Company CEO reveals how past titles have struggled to break even

Hi-Rez CEO addresses high cost of game development

Hi-Rez games Tribes Ascend and Global Agenda struggled to break even and make money, the CEO of the studio has admitted.

In an frank appraisal of the studio’s recent history on Reddit, Erez Goren went into detail on the difficulties of making a successful game, and how the developer’s past efforts had almost driven the company to closure.

Goren said he personally funded the studio’s game development to the sum of $30 million, while only generating around $10 million in revenue from Tribes and Global Agenda.

He made the comments in a bid to tackle what he called “misinformed conclusions” about the company’s history and level of success.

“The first and most important thing to note is that MOST games fail (remember that most people tend to remember the ones that did well), SOME games break even, and a tiny number of games are very successful. That’s the nature of the gaming industry. So for every WoW, LoL, CoD, and TF2 there are hundreds of games that are dead,” said Goren.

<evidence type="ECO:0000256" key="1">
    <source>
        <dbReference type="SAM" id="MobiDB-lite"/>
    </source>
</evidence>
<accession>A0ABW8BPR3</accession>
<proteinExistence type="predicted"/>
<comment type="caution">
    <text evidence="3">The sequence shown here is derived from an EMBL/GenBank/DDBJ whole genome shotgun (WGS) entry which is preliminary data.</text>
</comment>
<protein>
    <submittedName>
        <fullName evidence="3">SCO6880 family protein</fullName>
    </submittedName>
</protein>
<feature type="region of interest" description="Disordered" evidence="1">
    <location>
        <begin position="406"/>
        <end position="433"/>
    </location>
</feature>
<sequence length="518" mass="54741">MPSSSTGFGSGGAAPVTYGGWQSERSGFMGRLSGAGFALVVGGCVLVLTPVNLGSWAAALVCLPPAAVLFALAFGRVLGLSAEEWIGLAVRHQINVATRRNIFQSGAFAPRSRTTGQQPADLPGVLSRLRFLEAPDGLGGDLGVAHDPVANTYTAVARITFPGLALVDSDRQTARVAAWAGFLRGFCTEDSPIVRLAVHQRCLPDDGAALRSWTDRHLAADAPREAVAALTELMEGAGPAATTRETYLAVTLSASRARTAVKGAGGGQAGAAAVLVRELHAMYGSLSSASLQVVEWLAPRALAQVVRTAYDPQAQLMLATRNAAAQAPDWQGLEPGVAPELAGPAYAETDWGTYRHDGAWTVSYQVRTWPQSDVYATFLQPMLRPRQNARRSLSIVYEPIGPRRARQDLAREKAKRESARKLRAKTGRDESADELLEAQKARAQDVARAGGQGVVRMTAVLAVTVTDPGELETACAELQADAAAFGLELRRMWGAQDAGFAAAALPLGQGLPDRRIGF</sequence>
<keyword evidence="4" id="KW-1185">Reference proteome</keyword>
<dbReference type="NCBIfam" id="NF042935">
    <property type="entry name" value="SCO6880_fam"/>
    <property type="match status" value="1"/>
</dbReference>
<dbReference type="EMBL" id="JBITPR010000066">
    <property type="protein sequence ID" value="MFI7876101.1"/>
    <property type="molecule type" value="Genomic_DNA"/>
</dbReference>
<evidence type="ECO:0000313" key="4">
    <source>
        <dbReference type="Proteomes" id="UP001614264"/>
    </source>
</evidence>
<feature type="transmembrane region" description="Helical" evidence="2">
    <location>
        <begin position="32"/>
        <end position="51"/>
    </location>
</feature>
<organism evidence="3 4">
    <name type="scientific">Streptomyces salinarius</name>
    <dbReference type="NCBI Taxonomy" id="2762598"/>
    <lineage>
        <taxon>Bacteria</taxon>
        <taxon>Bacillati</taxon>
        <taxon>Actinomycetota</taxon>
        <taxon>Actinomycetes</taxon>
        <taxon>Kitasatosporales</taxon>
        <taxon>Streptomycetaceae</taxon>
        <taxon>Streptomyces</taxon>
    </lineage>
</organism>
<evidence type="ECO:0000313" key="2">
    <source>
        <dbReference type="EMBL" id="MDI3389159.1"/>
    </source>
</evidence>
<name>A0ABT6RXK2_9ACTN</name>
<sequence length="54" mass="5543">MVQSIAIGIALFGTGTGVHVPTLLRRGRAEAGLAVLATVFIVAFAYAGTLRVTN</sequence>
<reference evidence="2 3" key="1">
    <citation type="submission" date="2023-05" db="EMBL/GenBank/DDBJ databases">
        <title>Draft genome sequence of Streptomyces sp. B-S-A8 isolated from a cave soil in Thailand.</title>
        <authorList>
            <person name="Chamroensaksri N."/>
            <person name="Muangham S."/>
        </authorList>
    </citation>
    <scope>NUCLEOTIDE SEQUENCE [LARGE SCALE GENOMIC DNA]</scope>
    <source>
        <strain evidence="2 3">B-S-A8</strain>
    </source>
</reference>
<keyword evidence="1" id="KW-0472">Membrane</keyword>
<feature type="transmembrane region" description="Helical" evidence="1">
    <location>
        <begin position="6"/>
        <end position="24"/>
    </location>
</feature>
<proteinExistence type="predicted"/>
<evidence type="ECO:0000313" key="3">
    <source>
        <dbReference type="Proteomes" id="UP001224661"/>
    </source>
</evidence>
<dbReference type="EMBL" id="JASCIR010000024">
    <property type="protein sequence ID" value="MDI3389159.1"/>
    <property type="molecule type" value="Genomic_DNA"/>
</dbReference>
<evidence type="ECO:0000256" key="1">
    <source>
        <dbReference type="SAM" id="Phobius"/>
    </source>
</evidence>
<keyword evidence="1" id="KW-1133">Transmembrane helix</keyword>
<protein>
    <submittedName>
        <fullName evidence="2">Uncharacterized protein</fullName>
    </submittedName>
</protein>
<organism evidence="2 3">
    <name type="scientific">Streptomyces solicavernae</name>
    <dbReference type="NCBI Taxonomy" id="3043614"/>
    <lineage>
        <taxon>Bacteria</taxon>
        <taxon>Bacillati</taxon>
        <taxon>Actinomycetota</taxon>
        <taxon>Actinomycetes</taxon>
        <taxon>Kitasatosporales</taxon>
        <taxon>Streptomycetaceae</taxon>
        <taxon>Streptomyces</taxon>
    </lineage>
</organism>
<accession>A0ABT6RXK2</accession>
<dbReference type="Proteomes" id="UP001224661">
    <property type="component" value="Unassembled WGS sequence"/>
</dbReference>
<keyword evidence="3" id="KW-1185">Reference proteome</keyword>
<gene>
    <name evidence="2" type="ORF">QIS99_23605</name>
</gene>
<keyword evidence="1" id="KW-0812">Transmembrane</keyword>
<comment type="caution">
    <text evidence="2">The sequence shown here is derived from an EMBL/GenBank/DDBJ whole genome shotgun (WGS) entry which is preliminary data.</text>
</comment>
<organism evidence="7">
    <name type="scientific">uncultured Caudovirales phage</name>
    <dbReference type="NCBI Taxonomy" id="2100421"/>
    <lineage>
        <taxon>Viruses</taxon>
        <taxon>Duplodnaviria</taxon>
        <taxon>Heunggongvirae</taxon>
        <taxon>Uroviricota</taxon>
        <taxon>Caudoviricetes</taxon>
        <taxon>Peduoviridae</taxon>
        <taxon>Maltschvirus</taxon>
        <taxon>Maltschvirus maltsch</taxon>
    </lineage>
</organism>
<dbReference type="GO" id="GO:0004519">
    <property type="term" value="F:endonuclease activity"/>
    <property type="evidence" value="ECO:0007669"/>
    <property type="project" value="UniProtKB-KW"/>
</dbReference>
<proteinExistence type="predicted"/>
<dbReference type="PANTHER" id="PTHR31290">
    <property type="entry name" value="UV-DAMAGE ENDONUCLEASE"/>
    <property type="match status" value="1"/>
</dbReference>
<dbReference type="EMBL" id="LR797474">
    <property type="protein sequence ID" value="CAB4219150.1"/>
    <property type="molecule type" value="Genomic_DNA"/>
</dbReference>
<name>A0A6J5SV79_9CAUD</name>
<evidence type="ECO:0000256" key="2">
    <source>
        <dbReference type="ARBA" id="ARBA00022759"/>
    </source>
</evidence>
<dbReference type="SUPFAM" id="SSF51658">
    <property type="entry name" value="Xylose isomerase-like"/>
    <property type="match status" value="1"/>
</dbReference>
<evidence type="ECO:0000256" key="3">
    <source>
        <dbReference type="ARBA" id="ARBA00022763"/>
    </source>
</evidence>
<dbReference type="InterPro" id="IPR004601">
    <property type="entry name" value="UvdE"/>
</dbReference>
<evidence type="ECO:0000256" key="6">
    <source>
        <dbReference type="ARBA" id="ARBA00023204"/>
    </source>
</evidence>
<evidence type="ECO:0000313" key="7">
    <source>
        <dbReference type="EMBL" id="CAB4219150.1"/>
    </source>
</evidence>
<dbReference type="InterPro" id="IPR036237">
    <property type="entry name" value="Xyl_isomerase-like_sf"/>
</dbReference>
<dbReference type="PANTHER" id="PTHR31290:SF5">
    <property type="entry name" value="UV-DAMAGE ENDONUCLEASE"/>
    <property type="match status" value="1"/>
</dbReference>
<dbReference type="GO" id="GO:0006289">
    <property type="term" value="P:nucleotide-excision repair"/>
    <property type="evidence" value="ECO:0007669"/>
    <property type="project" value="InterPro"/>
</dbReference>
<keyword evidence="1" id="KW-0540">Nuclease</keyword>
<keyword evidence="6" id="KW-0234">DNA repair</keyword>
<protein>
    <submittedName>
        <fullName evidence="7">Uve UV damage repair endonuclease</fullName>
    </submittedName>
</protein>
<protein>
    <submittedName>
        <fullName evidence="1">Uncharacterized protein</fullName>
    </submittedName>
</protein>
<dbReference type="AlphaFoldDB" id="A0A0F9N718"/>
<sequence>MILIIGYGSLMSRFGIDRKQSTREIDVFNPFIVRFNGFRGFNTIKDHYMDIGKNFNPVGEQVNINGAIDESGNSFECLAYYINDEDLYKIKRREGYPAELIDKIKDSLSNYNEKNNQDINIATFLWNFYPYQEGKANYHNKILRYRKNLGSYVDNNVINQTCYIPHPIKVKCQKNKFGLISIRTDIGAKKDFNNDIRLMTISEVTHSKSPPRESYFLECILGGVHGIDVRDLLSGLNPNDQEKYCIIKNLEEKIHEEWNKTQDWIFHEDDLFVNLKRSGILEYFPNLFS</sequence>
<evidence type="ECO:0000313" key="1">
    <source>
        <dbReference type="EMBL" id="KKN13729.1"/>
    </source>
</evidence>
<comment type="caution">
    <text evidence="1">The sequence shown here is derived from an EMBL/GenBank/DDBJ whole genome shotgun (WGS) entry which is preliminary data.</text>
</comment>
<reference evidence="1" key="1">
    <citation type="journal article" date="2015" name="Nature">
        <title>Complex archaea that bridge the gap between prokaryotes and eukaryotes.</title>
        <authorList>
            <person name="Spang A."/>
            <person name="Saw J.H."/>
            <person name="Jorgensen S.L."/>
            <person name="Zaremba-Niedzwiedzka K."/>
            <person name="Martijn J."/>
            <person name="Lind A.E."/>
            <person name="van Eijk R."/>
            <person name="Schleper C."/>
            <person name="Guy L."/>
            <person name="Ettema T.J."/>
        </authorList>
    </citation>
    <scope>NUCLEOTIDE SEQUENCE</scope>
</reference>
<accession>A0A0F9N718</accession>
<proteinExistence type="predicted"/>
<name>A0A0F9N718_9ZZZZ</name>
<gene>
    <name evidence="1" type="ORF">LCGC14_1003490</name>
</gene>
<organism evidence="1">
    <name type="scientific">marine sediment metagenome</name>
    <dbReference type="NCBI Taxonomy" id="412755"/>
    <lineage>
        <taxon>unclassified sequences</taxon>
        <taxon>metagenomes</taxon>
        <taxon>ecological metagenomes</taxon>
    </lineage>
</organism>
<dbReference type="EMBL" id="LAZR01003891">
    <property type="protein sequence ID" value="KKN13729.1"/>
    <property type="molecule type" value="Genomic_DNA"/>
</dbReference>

“Global Agenda was our first game and it lost a lot of money. It was not a total loss since we did build significant technology and platforms that would help us develop our next games (Tribes & Smite). We continued to fund Global Agenda for more than a year after it was released and losing money, we continued to create content and new features but no matter how much work we did the user base kept declining.”

Hi-Rez is currently working on MOBA title Smite, which is currently in a closed beta. Goren countered claims that the company was milking players of Tribes: Ascend to fund the creation of Smite by claiming that without developing a new title, the studio and servers for its titles would have closed.

He added that despite past failures in generating revenue, Smite was continuing to grow every month, and had almost reached a profit despite not being released yet. This meant the studio was able to expand the team on the game from 15 staff to 80, while publishers such as Tencent have also snapped up the rights to bring the game to China.

“Smite is one of those rare games that’s actually growing every month, and is also profitable,” he said.

“This is allowing us to grow the Smite team and deliver weekly updates and content (from 15 people initially to about 80 people now). In addition, many outside publishers were interested in Smite and we are fortunate enough to have made a deal with Tencent who is the most prestigious partner we can have for our type of game.

“Given everything we know Smite should have a long and successful future which is why we are very excited as a company and continue to work our butts off to make Smite the best Moba game in the world.”

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